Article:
What should a Christian’s posture toward giving be?
Christians are givers because they have been and continue to be the most blessed of receivers. Christians have a terminal degree in the school of generosity. They have received a pardon for sin, adoption as sons, the gift of the Holy Spirit, and a secured and hopeful future in heaven with their God. Those good gifts are a Christian’s treasure. Christ is their joy, hope, and peace and it will never be lost. What earthly possession that is susceptible to rust and moth could ever be held so tightly by a Christian that they would refuse to offer it up to their Redeemer for whatever purpose he sees fit?
Application Question: How have the good gifts that you receive in the gospel of Jesus Christ shaped your perspective on and habits of giving.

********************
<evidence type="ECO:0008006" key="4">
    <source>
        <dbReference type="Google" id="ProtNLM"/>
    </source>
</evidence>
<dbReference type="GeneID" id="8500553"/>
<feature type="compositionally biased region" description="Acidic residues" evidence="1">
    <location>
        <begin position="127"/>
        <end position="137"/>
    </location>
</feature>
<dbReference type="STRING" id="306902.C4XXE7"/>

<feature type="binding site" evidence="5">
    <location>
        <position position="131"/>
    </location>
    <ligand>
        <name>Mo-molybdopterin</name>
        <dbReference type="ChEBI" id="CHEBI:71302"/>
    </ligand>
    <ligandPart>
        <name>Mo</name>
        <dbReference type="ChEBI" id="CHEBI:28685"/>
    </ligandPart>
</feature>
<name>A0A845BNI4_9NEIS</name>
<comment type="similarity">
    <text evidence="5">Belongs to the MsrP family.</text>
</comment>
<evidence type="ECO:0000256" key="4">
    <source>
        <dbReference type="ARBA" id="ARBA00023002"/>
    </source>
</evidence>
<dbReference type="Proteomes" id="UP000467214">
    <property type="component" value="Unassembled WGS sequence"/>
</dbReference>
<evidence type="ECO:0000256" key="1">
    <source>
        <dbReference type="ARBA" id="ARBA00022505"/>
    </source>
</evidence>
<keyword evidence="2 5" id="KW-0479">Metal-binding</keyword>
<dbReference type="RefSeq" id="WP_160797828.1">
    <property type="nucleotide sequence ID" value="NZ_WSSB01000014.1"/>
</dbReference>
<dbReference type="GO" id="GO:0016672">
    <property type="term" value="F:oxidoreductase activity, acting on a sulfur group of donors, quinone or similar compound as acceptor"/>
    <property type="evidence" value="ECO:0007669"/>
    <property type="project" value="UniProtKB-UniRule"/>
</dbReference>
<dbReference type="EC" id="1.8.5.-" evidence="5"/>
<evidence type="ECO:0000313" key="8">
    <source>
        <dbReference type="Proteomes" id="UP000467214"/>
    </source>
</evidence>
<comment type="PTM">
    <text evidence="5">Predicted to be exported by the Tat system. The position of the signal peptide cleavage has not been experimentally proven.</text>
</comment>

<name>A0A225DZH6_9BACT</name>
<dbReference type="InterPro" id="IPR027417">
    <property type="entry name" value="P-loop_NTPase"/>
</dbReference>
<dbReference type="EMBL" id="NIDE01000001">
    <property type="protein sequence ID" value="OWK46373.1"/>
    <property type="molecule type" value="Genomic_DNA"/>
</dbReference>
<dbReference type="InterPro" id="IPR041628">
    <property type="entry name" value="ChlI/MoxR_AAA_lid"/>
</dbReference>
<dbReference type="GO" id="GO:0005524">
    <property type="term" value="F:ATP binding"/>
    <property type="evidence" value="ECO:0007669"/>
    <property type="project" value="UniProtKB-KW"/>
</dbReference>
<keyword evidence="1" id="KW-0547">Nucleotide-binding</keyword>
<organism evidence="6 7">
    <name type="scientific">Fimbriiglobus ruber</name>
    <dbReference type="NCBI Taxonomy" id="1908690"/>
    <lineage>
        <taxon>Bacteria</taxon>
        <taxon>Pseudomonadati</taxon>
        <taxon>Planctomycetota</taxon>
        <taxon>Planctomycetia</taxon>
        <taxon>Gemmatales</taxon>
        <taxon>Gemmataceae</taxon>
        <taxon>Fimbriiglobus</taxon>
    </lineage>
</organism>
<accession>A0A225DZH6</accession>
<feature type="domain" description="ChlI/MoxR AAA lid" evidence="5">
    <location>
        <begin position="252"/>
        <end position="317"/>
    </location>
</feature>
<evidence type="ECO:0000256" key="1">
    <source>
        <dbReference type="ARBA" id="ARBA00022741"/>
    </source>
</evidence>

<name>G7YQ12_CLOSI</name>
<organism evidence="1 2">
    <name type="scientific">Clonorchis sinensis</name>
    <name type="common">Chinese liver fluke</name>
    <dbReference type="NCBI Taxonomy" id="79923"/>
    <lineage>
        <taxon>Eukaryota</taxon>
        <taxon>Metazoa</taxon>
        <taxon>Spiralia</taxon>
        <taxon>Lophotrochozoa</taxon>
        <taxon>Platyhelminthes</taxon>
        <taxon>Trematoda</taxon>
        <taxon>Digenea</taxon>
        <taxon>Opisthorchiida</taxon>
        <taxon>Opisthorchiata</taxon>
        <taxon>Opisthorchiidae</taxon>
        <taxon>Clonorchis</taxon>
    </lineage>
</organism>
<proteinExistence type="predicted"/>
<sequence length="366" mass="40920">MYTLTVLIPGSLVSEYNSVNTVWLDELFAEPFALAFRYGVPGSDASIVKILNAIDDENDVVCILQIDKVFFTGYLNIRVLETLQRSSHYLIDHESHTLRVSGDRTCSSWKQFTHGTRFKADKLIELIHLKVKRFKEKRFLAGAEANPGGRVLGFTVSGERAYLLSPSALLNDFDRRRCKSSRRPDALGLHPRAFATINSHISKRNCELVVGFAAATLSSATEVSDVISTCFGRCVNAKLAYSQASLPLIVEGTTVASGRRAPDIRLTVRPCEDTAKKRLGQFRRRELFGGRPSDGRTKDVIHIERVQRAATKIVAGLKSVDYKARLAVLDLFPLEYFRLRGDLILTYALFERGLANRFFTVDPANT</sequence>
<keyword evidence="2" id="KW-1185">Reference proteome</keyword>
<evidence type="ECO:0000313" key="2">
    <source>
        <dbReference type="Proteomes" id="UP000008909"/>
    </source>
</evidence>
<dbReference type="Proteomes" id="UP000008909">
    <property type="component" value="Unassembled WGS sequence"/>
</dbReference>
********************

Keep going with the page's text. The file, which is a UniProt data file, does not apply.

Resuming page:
2. Praying that Glorifies God (Matthew 5:5–15)
Just as the grace and mercy shown to us in Christ Jesus are the ground of our giving, this is also what undergirds and sustains our praying. Prayer is a precious gift to us. It is the primary vehicle by which we direct ourselves to God. God speaks to us through his Word by his Spirit, and we respond to God through prayer by his Spirit. John Piper wrote, “Prayer is the way you walk by the Spirit. Prayer is the way you walk by faith. In other words, it’s the breath of the Christian life all day long. Just breathe in, breathe out. It’s the way you live.”
We should note that all three of the disciplines that Jesus mentions in this section are designed to be “unto God.” That is, they are meant to be directed toward God. But, of the three, prayer is most Godward in that it is the very act of coming to God and addressing him directly. Thus, Jesus gives it more time of explanation. Jesus’s main point is that prayer is about God, not us.
What kind of praying does Jesus tell his listeners to avoid?